Tarpon Springs resident Jackie Hesdorff is taking her first ride on the Clearwater Jolley Trolley’s new line passing through Dunedin, and, as the car rolls into downtown Clearwater, she is full of questions.
It’s a chill morning, and she’s asking: What route is the trolley taking? Where does it stop? How close to Clearwater Beach does it go?
The trolley car crosses the Clearwater Memorial Causeway and the open, blue expanse of the Clearwater Beach and the Intracoastal Waterway takes the 70-year-old aback.
“Look at the view. Imagine if you were from Chicago or Phoenix or somewhere,” said Hesdorff.
It’s a moment of joy on the new service that circles from the Tarpon Springs sponge docks, through Palm Harbor and Dunedin to Island Estates Plaza in Clearwater via downtown Clearwater.
“It offers more to the area,” Hesdorff said. She no longer owns a vehicle. “It offers more to residents like myself.”
The service extension received widespread support from governments and businesses, said Bob Longenecker, executive director of the Clearwater-based non-profit transportation service. Twenty-three elected officials from participating municipalities or the Pinellas County government voted in favor of the new line, he said. The Dunedin Chamber of Commerce and city Commissioner Julie Ward Bujalski, who sits on the board of the Pinellas Suncoast Transit Authority, pushed for the line in Dunedin as a way to facilitate commerce.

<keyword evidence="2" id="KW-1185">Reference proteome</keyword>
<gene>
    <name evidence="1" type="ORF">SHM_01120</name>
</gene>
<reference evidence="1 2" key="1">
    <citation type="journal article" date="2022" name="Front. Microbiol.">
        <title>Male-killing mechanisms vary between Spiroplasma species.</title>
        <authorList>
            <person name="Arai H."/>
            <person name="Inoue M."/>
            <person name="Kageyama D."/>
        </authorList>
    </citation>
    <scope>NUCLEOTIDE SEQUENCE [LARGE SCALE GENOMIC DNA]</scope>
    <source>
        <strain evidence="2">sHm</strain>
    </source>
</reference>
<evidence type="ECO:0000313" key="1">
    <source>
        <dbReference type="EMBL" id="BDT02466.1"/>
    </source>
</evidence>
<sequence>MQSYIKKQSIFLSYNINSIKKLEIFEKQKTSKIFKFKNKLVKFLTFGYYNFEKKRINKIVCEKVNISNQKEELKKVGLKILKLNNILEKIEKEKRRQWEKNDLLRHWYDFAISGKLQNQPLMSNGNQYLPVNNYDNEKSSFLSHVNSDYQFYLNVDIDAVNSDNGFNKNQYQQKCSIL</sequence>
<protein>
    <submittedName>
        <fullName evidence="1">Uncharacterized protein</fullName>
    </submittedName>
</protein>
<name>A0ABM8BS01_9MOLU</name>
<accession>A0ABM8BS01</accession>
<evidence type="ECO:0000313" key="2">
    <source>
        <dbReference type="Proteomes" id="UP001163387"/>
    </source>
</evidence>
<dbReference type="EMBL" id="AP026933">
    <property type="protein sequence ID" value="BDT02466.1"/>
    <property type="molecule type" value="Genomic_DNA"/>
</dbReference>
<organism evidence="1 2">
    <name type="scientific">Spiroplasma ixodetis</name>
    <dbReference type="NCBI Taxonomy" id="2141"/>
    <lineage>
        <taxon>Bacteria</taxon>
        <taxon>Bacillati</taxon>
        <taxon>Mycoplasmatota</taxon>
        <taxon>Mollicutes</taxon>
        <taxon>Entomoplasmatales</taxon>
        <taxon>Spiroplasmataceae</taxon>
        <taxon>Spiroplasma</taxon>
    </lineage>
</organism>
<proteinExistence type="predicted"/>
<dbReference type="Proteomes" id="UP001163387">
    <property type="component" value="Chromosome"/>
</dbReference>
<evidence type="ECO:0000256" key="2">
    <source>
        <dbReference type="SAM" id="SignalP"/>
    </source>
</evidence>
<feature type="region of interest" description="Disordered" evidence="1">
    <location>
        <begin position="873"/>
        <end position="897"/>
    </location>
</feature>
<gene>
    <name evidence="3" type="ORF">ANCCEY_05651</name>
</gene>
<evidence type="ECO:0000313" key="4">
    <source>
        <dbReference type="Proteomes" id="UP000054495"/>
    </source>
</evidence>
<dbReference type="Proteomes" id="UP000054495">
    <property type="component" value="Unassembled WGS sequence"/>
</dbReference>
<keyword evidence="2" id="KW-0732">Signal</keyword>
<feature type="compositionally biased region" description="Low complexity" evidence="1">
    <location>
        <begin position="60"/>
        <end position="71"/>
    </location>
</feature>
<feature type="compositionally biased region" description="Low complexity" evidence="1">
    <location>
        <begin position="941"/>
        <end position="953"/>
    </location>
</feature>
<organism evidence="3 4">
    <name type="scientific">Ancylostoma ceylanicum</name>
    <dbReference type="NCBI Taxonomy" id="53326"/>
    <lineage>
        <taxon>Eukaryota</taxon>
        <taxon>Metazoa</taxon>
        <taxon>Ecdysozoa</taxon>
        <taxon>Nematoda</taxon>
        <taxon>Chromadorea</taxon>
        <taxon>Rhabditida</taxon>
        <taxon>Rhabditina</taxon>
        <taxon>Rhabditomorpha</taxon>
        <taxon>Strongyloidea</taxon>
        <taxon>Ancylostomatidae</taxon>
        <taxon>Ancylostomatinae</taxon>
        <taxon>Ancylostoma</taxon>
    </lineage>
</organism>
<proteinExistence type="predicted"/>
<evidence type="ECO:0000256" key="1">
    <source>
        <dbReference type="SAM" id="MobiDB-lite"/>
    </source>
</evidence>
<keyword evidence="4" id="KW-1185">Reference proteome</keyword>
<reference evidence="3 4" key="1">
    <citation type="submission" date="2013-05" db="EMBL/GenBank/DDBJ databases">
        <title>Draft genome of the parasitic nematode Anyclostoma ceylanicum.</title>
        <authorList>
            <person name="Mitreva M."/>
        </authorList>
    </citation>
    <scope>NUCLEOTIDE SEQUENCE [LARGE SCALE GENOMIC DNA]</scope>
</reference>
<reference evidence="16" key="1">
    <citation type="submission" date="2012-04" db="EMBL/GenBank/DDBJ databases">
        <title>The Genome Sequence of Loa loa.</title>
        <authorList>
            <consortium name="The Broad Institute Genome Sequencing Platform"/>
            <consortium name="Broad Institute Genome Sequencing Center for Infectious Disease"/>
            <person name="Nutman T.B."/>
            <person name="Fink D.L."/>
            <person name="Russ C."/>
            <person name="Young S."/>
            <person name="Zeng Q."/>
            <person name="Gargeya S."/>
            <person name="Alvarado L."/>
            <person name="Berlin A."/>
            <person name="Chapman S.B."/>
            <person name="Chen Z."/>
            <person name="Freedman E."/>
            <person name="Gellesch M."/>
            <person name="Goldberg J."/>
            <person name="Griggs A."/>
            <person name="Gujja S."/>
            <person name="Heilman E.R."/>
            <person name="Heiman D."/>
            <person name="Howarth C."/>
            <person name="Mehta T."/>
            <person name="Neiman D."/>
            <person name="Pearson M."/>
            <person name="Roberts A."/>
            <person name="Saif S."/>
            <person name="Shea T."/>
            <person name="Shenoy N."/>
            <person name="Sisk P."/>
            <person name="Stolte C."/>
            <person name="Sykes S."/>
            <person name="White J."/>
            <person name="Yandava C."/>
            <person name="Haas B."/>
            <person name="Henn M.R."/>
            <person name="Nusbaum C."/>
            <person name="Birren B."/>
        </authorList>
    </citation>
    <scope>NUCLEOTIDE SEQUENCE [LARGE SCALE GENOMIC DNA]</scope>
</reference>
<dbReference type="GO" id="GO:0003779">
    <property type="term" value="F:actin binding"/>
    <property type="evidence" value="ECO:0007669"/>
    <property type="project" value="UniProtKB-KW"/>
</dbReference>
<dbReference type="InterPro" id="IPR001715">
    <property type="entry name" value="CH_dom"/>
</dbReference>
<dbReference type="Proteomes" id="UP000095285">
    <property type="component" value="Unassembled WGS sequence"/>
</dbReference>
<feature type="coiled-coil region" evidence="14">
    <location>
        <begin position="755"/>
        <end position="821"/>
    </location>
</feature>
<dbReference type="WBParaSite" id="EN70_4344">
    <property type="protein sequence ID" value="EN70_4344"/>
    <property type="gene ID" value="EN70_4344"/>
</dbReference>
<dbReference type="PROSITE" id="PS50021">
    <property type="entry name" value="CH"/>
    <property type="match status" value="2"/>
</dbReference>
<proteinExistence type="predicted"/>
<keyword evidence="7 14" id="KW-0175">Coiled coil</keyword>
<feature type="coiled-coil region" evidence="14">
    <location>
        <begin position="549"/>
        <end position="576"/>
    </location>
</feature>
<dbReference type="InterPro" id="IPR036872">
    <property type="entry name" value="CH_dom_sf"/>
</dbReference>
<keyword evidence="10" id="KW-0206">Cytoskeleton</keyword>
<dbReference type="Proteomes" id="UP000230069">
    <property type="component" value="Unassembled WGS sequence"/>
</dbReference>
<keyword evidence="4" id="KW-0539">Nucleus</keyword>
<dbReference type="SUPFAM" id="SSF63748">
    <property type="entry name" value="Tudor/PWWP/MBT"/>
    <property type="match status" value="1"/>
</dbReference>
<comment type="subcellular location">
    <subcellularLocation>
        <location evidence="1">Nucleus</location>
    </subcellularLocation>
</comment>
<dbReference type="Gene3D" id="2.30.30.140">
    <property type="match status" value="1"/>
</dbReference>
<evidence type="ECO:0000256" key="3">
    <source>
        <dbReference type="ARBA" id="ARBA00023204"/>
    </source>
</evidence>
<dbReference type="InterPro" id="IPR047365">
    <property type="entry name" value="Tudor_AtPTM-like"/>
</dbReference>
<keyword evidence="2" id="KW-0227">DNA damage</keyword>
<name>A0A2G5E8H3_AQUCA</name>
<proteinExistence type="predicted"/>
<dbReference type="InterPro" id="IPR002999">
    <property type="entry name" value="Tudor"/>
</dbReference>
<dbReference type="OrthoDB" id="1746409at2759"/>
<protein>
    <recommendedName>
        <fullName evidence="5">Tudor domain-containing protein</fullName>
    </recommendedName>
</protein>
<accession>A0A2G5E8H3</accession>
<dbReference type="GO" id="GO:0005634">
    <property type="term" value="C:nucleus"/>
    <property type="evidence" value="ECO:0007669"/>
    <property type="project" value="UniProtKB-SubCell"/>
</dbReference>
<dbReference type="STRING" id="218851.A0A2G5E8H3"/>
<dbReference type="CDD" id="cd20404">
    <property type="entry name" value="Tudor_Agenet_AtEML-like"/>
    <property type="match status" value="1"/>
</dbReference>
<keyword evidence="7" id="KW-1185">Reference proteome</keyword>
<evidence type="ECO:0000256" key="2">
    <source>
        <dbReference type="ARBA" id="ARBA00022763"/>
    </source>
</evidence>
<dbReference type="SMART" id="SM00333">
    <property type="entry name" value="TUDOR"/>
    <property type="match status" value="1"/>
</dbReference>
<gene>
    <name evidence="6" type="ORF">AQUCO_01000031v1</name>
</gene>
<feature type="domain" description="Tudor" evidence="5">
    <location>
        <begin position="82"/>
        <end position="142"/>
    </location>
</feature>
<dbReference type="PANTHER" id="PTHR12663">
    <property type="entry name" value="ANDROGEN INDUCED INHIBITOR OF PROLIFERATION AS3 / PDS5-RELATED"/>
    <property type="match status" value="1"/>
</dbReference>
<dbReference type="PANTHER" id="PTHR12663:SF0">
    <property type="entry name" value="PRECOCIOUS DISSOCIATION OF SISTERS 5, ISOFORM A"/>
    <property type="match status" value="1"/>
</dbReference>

“It gives businesses in Dunedin, Palm Harbor and Tarpon Springs access to [Clearwater’s] high-density visitors,” he said. “It’s got to be a plus for the community.”
The new line started Nov. 19 and follows the PSTA bus route. The price tag for running the extension route is roughly $265,000 annually. Dunedin fronts about $25,000 annually. PSTA matches that figure, and the remaining expense comes from participating governments, advertising and fares.
Riders and downtown business owners feel optimistic that it will bring more business to the area.
“I personally think it’s the best thing to ever happen to downtown,” Kathy Carlson, co-owner of , and in Dunedin, said.
“We’ve had people come in who didn’t know we were there,” Jesse Lane said, referring to Strachan Homemade Ice Cream in Palm Harbor. The ice cream shop also has a Dunedin location. Lane began working at in 2008 and grew up in Tarpon Springs. He said he remembers a trolley service that ran through the town when he was young, but that it eventually failed as a Tarpon-specific route. The new trolley extension through north Pinellas, Lane said, is good for “sightseeing alone, because people might not have seen all the little quiet, tiny towns.”
Longenecker said the trolley is expected to attract about 20 to 25,000 riders in its first year. The service’s North and South Clearwater Beach line attracts about 140,000 riders a year. He predicts that the Trolley extension service will be beyond capacity come March and April when spring break and spring training seasons are in full swing.
Plan to ride? The extension service travels hourly along PSTA routes from Island Estates Plaza in Clearwater to the Tarpon Springs sponge docks.
When: It runs Fridays and Saturdays from 10 a.m. to midnight and Sundays from 10 a.m. to 10 p.m.
Where: Main Street in Dunedin now has four designated, but unmarked stops. Unofficially, drivers will make an effort to stop anywhere along the line that they’re being waved down. You can also catch it at any PSTA bus stop.
Cost: Day passes are available for $4.50 and can be purchased with cash aboard the trolley. Weekly and monthly passes are also available. Trolley and PSTA passes are interchangeable.
More info: Click Clearwater Jolley Trolley for a full map and price list.